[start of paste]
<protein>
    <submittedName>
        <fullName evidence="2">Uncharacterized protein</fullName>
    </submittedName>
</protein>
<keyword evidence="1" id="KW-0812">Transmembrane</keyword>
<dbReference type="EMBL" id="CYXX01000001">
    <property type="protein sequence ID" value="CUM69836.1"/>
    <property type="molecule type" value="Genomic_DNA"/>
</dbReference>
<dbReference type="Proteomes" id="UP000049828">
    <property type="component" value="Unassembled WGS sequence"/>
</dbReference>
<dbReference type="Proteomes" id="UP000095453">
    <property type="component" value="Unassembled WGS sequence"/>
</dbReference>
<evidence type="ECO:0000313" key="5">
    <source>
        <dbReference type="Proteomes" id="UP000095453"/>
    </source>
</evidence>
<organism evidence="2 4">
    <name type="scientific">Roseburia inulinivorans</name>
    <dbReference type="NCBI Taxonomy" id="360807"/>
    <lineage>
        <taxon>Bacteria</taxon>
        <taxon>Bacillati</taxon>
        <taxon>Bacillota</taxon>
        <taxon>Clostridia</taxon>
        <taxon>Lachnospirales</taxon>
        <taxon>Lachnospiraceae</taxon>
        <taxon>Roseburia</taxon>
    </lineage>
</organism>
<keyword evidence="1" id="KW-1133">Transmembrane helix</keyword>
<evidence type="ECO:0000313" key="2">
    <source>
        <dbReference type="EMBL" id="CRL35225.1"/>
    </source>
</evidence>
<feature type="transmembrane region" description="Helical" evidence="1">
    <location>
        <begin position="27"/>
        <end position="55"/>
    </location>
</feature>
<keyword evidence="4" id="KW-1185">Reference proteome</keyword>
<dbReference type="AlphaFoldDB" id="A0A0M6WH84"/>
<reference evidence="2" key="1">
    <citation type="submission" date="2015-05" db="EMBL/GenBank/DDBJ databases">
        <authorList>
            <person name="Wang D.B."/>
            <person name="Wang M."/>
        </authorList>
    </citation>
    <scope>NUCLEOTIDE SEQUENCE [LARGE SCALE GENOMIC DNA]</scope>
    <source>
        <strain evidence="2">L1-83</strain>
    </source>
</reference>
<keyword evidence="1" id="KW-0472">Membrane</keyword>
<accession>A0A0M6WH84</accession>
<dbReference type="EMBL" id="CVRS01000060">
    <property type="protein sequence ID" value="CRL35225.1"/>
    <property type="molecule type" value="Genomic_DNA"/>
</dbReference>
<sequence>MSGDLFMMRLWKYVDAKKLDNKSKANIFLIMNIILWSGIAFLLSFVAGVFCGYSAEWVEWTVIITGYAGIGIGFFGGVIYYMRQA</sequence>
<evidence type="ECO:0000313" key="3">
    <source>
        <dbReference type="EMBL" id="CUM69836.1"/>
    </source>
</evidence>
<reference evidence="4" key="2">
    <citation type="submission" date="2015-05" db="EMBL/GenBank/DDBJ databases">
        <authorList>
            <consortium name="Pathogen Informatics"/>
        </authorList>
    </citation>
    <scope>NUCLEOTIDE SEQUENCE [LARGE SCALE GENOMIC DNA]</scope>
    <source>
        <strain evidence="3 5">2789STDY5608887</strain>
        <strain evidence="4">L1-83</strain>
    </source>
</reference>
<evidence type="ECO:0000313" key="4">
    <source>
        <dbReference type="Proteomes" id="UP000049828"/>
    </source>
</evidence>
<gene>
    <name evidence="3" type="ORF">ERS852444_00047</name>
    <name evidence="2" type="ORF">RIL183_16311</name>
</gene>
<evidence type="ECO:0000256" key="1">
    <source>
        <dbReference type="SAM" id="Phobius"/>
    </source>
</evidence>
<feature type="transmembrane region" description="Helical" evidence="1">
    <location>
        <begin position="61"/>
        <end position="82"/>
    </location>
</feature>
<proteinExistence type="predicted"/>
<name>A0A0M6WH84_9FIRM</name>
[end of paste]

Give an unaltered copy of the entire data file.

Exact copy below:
<protein>
    <submittedName>
        <fullName evidence="2">Uncharacterized protein</fullName>
    </submittedName>
</protein>
<keyword evidence="1" id="KW-0812">Transmembrane</keyword>
<dbReference type="EMBL" id="CYXX01000001">
    <property type="protein sequence ID" value="CUM69836.1"/>
    <property type="molecule type" value="Genomic_DNA"/>
</dbReference>
<dbReference type="Proteomes" id="UP000049828">
    <property type="component" value="Unassembled WGS sequence"/>
</dbReference>
<dbReference type="Proteomes" id="UP000095453">
    <property type="component" value="Unassembled WGS sequence"/>
</dbReference>
<evidence type="ECO:0000313" key="5">
    <source>
        <dbReference type="Proteomes" id="UP000095453"/>
    </source>
</evidence>
<organism evidence="2 4">
    <name type="scientific">Roseburia inulinivorans</name>
    <dbReference type="NCBI Taxonomy" id="360807"/>
    <lineage>
        <taxon>Bacteria</taxon>
        <taxon>Bacillati</taxon>
        <taxon>Bacillota</taxon>
        <taxon>Clostridia</taxon>
        <taxon>Lachnospirales</taxon>
        <taxon>Lachnospiraceae</taxon>
        <taxon>Roseburia</taxon>
    </lineage>
</organism>
<keyword evidence="1" id="KW-1133">Transmembrane helix</keyword>
<evidence type="ECO:0000313" key="2">
    <source>
        <dbReference type="EMBL" id="CRL35225.1"/>
    </source>
</evidence>
<feature type="transmembrane region" description="Helical" evidence="1">
    <location>
        <begin position="27"/>
        <end position="55"/>
    </location>
</feature>
<keyword evidence="4" id="KW-1185">Reference proteome</keyword>
<dbReference type="AlphaFoldDB" id="A0A0M6WH84"/>
<reference evidence="2" key="1">
    <citation type="submission" date="2015-05" db="EMBL/GenBank/DDBJ databases">
        <authorList>
            <person name="Wang D.B."/>
            <person name="Wang M."/>
        </authorList>
    </citation>
    <scope>NUCLEOTIDE SEQUENCE [LARGE SCALE GENOMIC DNA]</scope>
    <source>
        <strain evidence="2">L1-83</strain>
    </source>
</reference>
<keyword evidence="1" id="KW-0472">Membrane</keyword>
<accession>A0A0M6WH84</accession>
<dbReference type="EMBL" id="CVRS01000060">
    <property type="protein sequence ID" value="CRL35225.1"/>
    <property type="molecule type" value="Genomic_DNA"/>
</dbReference>
<sequence>MSGDLFMMRLWKYVDAKKLDNKSKANIFLIMNIILWSGIAFLLSFVAGVFCGYSAEWVEWTVIITGYAGIGIGFFGGVIYYMRQA</sequence>
<evidence type="ECO:0000313" key="3">
    <source>
        <dbReference type="EMBL" id="CUM69836.1"/>
    </source>
</evidence>
<reference evidence="4" key="2">
    <citation type="submission" date="2015-05" db="EMBL/GenBank/DDBJ databases">
        <authorList>
            <consortium name="Pathogen Informatics"/>
        </authorList>
    </citation>
    <scope>NUCLEOTIDE SEQUENCE [LARGE SCALE GENOMIC DNA]</scope>
    <source>
        <strain evidence="3 5">2789STDY5608887</strain>
        <strain evidence="4">L1-83</strain>
    </source>
</reference>
<evidence type="ECO:0000313" key="4">
    <source>
        <dbReference type="Proteomes" id="UP000049828"/>
    </source>
</evidence>
<gene>
    <name evidence="3" type="ORF">ERS852444_00047</name>
    <name evidence="2" type="ORF">RIL183_16311</name>
</gene>
<evidence type="ECO:0000256" key="1">
    <source>
        <dbReference type="SAM" id="Phobius"/>
    </source>
</evidence>
<feature type="transmembrane region" description="Helical" evidence="1">
    <location>
        <begin position="61"/>
        <end position="82"/>
    </location>
</feature>
<proteinExistence type="predicted"/>
<name>A0A0M6WH84_9FIRM</name>